6. Who cares what country you lived in? If you can speak, eat, breathe, live in English then what’s the harm? Have to agree with the rest of the comments – you’re probably more qualified to teach English than me and I live in the UK. My English is atrocious, bahaha.

    • LOL. I’m sure your English isn’t atrocious XD It seems perfectly fine to me! :3 And yes, who cares what country, right? Please share that mindset with everyone you meet, haha!

  7. I think it’s a bit silly. Not fitting stereotypes for a native English speaker definitely makes finding work difficult. The discrimination is two-fold probably. 1) It’s more prestigious to have a teacher from abroad, which is just … obnoxious and racist. 2) It’s hard for people to evaluate others’ credentials. If I were trying to learn Korean in the States, I’d probably be suspicious of someone who claimed fluent/native Korean status without having ever really lived or studied there. BUT I wouldn’t just cut off contact with them. Once they explained their circumstances, it’d be fine.

    • Exactly. If you told me you lived in Korea all your life, but your first language is English, went to Seoul Foreign School, and worked on a military base or something, I’d totally accept the fact that you’re a native English speaker despite having never lived in the states. This is definitely a form of discrimination, and it’s just really annoying and stupid. X_X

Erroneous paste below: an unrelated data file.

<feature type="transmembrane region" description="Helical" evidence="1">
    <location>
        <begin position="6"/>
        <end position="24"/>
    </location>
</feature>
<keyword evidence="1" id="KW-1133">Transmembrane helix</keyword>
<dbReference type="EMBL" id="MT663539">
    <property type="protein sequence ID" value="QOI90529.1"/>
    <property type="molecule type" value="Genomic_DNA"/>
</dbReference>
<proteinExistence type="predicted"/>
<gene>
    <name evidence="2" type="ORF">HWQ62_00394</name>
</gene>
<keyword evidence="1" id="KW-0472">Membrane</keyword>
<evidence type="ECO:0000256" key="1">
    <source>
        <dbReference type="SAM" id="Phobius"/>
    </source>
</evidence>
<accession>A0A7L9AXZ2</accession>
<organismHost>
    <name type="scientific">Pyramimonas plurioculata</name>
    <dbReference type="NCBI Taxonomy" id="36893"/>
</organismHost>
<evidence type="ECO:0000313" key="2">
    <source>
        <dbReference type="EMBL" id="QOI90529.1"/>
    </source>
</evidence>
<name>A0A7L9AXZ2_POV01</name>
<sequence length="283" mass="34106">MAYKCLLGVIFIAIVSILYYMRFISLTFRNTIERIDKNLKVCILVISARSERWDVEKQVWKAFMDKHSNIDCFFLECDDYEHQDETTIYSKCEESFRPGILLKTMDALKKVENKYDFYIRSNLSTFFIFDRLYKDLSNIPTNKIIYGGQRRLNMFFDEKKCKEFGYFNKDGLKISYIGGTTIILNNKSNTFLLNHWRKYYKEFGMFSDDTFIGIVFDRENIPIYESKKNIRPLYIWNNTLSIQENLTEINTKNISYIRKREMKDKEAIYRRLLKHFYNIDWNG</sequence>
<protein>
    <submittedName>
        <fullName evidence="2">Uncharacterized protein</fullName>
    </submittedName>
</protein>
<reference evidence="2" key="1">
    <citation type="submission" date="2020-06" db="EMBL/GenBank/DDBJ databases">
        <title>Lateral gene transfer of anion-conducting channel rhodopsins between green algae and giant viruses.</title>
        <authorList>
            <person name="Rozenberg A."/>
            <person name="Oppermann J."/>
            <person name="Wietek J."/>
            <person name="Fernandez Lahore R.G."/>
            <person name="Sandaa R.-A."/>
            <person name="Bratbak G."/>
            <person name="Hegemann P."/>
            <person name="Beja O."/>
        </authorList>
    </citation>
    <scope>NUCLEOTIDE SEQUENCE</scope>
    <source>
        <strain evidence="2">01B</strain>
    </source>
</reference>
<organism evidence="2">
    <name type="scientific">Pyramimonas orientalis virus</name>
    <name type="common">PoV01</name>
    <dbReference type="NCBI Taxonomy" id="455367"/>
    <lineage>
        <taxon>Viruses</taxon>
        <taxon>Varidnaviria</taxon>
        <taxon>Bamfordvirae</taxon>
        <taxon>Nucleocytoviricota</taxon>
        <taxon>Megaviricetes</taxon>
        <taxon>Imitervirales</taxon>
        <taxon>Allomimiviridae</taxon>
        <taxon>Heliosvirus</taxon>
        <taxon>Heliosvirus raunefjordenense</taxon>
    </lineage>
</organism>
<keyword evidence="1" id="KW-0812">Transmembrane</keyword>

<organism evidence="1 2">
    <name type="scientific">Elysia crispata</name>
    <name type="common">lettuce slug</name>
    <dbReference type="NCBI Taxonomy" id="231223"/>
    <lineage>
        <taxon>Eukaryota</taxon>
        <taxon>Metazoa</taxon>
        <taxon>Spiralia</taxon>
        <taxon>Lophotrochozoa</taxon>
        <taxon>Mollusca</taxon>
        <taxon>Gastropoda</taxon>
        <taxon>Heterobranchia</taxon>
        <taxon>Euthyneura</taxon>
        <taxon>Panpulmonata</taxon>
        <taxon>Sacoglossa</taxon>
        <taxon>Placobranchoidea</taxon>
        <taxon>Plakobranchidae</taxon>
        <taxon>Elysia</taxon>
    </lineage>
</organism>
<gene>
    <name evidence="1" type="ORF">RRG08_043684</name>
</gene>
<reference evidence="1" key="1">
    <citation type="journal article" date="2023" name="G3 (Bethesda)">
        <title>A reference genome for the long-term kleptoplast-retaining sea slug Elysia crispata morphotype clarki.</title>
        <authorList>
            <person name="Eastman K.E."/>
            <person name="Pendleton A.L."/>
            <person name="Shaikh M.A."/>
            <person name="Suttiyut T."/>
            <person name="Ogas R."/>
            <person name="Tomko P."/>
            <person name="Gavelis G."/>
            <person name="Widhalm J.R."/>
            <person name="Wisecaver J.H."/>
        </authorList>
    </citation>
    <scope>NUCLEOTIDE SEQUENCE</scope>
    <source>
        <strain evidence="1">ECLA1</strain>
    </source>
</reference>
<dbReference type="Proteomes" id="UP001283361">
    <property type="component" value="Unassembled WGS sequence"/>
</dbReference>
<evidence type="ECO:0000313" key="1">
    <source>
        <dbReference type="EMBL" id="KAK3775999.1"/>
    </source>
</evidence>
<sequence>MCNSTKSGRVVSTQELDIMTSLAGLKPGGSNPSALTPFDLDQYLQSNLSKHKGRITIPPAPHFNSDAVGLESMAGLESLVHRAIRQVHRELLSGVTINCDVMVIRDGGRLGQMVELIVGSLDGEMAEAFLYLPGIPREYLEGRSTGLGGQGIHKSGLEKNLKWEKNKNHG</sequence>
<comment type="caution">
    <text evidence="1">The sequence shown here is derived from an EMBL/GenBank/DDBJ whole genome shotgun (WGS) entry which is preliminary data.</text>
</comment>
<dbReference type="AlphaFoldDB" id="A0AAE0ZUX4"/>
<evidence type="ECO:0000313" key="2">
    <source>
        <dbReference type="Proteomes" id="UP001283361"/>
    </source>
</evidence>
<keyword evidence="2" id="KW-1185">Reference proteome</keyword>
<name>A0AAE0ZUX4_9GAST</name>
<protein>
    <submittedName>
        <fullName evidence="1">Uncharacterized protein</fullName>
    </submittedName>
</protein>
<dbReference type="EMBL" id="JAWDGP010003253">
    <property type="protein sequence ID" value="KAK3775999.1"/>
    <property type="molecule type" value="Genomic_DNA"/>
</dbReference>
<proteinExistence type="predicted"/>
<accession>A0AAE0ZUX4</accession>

8. Michelle on

    I too, find it silly that if you don’t live in the States or any English speaking country, that you automatically can’t be a native speaker. I’m just flabbergasted that you were treated that way just because you lived somewhere else your whole life but know two languages. Usually that’s an asset and sadly, they should be awed by you, not stereotyping and discriminating.

    As long as you know the language fluently and can rock it, that should only matter, because honestly, why should it matter where you lived/live?

    • Yeah, usually knowing two languages are an asset, but that’s not always the case, haha! Oh well. Their loss, really XD; It really doesn’t matter where anyone lives as long as they can show they are capable of teaching a language they know!

  9. I don’t see why you should have to have lived in a country to have to be fluent in that language, it really doesn’t make any logical sense to me. If they took the time to understand they could have realised instead of making assumptions. Hopefully if you have the chance to apply as a tutor again, that the person will take notice. :/

    • It doesn’t make any logical sense to me. People just believe that native speaker requires you to have lived in that country. I am not sure if I will try this tutoring thing, but if I do get an opportunity in the future, I’ll try again — hopefully with someone not so prejudiced and someone more understanding.